Anelka adds finishing touch to Chelsea's finely-tuned machine

Chelsea 3 Burnley 0
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The only way Carlo Ancelotti is going to banish the ghost of Jose Mourinho is by matching the Special One's achievements, one by one. So far so good, then, as Chelsea recorded their fourth straight Premier League victory since Ancelotti took charge, matching the golden start made by Mourinho in the summer of 2004.

Chelsea went on that season to win the title with something to spare, and so far this campaign are fully justifying their pre-season billing as favourites for the title. Few teams pass the ball as sweetly as Chelsea. The ball zipped between the feet of Frank Lampard, Deco, Michael Ballack and Didier Drogba as the home side worked the angles to probe the Burnley defence.

Their football was crisp and incisive, and but for the hulking form of Burnley goalkeeper Brian Jensen, they could have scored double figures.

Ancelotti's Chelsea are still very much a work in progress, but they are improving from one game to the next, and the signs are ominous. Drogba's understanding with strike partner Nicolas Anelka is becoming more instinctive; the midfield formation is bedding in well; players like Ballack, Deco and Ricardo Carvalho have a fresh spring in their step.

Ancelotti remained cautiously optimistic. "We have the possibility of the title," he said. "We have started very well but we know that the season is very long. It will be difficult for sure but we have the possibility to step up when we need to. I propose an idea to the players and they develop it. But we can still improve."

Last November Burnley's Carling Cup victory at Chelsea on penalties gave the club the belief that they could live with the very best teams in the country. Yesterday's return here however conveyed a very different message, that despite their shock victory over Manchester United, Burnley still have an uphill struggle to stay in the Premier League.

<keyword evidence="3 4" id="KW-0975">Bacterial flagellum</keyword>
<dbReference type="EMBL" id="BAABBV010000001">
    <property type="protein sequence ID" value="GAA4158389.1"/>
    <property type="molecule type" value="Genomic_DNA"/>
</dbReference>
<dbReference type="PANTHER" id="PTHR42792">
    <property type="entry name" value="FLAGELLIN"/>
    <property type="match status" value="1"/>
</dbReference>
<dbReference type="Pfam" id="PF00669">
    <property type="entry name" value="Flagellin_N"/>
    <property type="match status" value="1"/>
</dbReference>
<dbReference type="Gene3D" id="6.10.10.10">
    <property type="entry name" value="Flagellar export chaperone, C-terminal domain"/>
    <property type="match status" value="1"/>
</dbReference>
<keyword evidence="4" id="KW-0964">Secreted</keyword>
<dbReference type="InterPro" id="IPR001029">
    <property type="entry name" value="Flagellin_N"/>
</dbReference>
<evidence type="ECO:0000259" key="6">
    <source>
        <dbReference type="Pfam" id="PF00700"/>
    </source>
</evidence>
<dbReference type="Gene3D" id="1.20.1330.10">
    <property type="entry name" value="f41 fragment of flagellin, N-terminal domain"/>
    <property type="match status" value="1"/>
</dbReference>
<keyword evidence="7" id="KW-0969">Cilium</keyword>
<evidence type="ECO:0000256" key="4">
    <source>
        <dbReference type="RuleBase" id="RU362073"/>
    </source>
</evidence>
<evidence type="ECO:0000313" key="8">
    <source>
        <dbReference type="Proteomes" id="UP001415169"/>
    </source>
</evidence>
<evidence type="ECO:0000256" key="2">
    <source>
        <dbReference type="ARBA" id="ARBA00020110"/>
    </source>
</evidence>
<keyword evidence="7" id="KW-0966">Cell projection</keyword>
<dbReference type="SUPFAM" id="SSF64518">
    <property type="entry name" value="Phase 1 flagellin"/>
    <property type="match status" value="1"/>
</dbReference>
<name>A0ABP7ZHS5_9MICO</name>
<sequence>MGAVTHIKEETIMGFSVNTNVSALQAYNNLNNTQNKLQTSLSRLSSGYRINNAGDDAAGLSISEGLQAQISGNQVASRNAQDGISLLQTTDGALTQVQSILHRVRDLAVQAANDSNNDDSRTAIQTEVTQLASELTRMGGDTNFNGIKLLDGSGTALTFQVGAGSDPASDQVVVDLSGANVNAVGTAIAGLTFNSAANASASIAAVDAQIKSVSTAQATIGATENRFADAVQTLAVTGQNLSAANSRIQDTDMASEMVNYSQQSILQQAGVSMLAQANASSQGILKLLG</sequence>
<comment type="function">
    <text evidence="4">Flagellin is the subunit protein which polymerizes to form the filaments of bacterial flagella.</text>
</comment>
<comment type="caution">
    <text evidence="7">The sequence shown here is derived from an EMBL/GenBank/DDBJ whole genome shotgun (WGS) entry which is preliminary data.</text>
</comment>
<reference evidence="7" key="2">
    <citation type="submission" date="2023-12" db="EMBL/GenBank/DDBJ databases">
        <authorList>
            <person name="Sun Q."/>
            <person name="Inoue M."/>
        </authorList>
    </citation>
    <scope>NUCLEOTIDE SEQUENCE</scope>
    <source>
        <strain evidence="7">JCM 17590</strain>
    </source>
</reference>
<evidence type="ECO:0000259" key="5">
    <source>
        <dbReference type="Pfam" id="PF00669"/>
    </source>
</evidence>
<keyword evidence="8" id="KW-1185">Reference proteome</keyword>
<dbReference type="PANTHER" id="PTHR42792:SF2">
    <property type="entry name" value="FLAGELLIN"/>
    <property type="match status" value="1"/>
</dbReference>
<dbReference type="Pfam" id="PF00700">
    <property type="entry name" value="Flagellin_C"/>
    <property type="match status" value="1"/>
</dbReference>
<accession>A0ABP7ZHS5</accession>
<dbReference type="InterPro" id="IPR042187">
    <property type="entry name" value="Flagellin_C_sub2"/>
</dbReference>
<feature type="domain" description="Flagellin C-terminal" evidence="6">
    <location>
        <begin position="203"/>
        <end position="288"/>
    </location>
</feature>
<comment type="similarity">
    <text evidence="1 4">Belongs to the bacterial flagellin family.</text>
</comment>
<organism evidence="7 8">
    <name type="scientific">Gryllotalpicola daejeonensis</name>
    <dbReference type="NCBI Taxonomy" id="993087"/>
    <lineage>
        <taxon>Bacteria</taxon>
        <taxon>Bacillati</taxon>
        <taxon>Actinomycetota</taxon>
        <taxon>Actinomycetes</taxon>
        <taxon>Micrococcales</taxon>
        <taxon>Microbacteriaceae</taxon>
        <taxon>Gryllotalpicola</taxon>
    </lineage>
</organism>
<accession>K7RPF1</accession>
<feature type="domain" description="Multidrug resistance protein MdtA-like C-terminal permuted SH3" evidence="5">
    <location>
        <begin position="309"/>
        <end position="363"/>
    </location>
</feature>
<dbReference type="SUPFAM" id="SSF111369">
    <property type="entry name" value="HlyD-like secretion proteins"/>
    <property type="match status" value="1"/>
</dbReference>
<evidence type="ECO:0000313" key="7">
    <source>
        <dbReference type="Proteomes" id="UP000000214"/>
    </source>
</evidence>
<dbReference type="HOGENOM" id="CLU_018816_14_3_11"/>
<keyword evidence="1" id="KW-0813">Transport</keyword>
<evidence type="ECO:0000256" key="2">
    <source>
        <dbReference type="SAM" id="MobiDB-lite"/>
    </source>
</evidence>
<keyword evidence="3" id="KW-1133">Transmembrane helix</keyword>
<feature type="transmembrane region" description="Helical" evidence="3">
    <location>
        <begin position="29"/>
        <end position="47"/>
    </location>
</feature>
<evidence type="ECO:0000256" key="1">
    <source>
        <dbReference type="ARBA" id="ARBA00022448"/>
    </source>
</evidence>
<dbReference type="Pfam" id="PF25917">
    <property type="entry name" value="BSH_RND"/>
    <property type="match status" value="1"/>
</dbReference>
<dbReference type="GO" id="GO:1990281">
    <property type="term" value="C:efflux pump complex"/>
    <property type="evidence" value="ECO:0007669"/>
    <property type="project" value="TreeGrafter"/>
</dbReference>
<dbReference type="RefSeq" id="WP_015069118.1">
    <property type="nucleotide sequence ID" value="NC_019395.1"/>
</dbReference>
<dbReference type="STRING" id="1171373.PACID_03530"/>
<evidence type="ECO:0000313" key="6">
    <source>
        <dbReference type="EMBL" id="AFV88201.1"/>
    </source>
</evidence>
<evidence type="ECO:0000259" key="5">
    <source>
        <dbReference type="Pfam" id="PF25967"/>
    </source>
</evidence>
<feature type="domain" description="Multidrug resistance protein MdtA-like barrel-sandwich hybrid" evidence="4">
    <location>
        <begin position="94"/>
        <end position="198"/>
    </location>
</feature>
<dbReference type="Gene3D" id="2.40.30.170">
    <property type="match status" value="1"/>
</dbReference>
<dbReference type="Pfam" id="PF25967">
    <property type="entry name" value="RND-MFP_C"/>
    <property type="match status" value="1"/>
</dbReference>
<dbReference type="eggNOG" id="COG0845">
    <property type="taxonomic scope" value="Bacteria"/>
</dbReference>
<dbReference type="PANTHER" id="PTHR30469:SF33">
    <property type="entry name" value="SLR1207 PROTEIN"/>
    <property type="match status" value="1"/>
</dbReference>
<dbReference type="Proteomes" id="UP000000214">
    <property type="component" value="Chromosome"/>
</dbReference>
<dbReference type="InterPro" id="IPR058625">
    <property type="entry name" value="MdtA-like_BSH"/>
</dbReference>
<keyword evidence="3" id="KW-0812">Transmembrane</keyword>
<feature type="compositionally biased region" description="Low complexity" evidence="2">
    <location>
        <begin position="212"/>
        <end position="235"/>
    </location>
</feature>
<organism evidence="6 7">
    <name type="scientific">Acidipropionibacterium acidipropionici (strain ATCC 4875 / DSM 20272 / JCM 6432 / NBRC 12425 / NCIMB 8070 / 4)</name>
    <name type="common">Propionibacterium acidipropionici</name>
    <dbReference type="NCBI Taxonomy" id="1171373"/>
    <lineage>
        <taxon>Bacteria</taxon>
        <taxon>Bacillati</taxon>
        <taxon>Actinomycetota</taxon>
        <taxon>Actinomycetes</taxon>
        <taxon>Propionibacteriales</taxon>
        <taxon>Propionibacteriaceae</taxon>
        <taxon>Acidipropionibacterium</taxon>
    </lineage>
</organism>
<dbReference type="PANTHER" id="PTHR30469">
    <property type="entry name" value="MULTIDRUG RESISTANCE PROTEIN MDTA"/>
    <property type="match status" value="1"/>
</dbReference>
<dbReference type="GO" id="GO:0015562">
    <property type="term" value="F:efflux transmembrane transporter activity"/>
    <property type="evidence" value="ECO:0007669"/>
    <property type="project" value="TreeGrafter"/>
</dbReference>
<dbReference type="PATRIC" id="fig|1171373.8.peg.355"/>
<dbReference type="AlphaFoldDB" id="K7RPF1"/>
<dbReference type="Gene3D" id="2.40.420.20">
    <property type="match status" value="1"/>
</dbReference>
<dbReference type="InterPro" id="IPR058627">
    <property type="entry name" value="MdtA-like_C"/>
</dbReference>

They held their own against Chelsea for the first half-hour, but when the opportunity came their way to pinch the first goal, they could not capitalise. Frank Lampard, of all people, gave away possession to Tyrone Mears who centred for Martin Paterson unmarked on the edge of the penalty area. Sadly for Owen Coyle's battling side, he pulled his shot wide.

Jensen tried to keep his team in the game single-handedly with countless brilliant saves to deny Chelsea's superstars. His parry to repel Michael Essien's long-range shot, followed by a reaction stop to keep out a header from Ballack, were the pick of the bunch. Jensen is 34 but has yet to win international recognition with Denmark, which can only mean they have some very good goalkeepers indeed.

Chelsea however continued to put their opponents under pressure. The excellent Essien engineered the breakthrough, releasing Drogba down the channel who centred for Anelka to score in first-half stoppage time. There was a hint of offside about the goal, but Chelsea deserved to be ahead.

Two minutes after the break, Ballack scored with a stooping header from Lampard's cross, and Ashley Cole managed his first goal at Stamford Bridge with a flashing half-volley, after a one-two with Lampard.

Anelka hit the bar from close range, and Mears cleared off the line to deny Kalou as Chelsea, who will not be able to call on Andrei Shevchenko this season after his move to Dynamo Kiev yesterday on a two-year deal, sought to boost their goal difference.

Burnley manager Owen Coyle recognised that his team had been brought back down to earth after their surprising victories over Manchester United and Arsenal.

Coyle said: "We are disappointed to lose 3-0 and that shows how far we have come in a very short space of time. They taught us a lesson at times, the way Chelsea passed and moved. But we will take our medicine and pick ourselves up again."

Attendance: 40,906

Referee: Mark Clattenburg

Man of the match: Jensen

Match rating: 7/10

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